The American people are hungry for a third-party candidate for president, be it a moderate insider or an outsider with a proven record of experience from the business community or the military. . . . Polling that was conducted before the midterm elections shows great support for a major third party in the United States. . . . A New York Times/CBS News poll that was released in mid-September reported that a majority of Americans think the country needs real, viable alternatives to the Republican and Democratic parties. . . . a USA Today/Gallup poll released at about the same time as the Times survey found that only one-third of voters say the two parties do an adequate job of representing the American people. Indeed, a solid majority of liberals, moderates, and conservatives in that survey all said a third major party is needed, as did three-quarters of independents. . . .He concludes:
But the two parties, who agree on nothing else, have shut the door on the possibility by setting up a nominating process with a series of ballot access rules and tests that make it virtually impossible for anyone to run as an independent without joining the Democratic or Republican Party.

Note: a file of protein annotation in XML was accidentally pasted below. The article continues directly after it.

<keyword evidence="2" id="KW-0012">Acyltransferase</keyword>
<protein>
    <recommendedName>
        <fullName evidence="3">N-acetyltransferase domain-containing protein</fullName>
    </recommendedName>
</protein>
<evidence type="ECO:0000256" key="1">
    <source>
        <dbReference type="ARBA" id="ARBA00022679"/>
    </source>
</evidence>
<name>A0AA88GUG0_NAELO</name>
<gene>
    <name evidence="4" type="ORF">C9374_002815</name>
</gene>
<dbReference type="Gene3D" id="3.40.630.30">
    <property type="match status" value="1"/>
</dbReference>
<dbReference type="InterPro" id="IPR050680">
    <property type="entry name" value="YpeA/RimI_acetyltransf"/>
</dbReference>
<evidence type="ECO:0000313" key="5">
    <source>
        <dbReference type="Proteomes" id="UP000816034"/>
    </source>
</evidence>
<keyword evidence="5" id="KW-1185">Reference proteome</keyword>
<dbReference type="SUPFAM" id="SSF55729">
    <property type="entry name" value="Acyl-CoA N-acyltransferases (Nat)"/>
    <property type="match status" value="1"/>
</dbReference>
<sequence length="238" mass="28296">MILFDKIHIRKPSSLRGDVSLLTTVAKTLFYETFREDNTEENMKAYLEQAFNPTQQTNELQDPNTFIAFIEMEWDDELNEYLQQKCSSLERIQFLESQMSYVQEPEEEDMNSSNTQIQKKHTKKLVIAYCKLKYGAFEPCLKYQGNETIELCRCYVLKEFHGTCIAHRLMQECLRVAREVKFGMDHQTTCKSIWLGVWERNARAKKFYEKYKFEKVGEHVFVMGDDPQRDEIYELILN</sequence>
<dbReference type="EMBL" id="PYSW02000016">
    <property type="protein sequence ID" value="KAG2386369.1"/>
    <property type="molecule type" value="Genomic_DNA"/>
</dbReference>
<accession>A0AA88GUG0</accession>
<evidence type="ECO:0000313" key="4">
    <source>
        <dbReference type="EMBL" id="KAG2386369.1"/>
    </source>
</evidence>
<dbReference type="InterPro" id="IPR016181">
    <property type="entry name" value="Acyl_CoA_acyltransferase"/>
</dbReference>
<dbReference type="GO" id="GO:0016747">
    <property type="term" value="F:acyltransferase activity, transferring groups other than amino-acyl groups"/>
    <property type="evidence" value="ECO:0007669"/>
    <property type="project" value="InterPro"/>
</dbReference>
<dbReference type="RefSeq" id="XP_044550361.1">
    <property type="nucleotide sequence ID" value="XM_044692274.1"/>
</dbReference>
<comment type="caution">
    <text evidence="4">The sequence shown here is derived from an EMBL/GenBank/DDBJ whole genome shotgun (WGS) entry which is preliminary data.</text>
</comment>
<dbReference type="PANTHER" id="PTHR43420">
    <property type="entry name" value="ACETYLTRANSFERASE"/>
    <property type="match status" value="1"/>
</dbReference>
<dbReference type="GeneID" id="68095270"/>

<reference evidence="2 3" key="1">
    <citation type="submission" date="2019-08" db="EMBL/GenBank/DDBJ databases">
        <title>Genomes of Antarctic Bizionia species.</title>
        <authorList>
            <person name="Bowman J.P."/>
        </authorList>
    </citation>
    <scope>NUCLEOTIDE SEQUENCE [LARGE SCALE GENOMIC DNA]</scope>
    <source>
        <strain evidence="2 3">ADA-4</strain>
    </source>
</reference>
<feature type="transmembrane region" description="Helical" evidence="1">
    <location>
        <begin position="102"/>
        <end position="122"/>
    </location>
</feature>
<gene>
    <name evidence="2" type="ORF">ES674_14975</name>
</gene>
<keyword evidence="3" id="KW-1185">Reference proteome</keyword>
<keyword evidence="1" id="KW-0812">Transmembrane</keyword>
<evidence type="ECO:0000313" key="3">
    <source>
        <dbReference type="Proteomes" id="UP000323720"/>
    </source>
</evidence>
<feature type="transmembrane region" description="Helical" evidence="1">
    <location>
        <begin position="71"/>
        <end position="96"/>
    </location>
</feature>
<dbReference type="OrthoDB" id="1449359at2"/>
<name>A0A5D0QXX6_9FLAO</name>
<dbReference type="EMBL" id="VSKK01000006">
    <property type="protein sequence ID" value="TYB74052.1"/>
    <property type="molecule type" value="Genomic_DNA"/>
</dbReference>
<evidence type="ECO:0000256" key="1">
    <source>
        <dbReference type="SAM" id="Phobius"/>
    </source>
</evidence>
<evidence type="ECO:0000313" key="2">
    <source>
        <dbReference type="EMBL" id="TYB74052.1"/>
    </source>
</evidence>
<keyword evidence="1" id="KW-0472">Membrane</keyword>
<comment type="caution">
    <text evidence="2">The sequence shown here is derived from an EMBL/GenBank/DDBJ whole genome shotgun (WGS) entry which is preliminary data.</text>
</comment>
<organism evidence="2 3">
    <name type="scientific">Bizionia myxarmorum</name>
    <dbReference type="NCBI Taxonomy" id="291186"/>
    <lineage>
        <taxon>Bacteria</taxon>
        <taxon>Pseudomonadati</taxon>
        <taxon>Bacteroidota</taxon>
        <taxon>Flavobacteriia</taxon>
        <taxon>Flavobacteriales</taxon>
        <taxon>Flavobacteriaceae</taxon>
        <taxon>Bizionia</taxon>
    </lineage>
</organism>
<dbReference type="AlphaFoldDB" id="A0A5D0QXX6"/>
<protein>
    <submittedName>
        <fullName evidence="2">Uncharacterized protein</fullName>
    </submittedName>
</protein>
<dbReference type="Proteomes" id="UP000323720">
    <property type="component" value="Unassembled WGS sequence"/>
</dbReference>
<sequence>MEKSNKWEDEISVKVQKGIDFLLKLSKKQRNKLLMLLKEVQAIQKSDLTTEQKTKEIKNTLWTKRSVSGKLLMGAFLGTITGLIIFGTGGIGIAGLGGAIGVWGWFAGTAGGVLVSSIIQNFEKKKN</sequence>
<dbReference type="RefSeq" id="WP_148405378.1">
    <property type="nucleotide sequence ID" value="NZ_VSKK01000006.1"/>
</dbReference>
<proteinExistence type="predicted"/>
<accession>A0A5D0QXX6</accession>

America needs a centrist alternative to the dysfunctional party primary process, not only to break the stranglehold of the political elites but to expand the field of candidates and issues that are given serious consideration during the election campaign. The list of potential candidates from either side of the political aisle is much broader and all-encompassing when one holds out the possibility that such a candidate might compete as an independent rather than in one of the primaries. . . .
The only way any candidate who is committed to real fiscal discipline, social tolerance, and economic revitalization can be nominated for president is on a third-party ticket. . . . unless the system changes and changes fundamentally, individuals with a central role to play in our political process—who can address even more important ideas and questions—will almost certainly be ignored. That is a profound tragedy.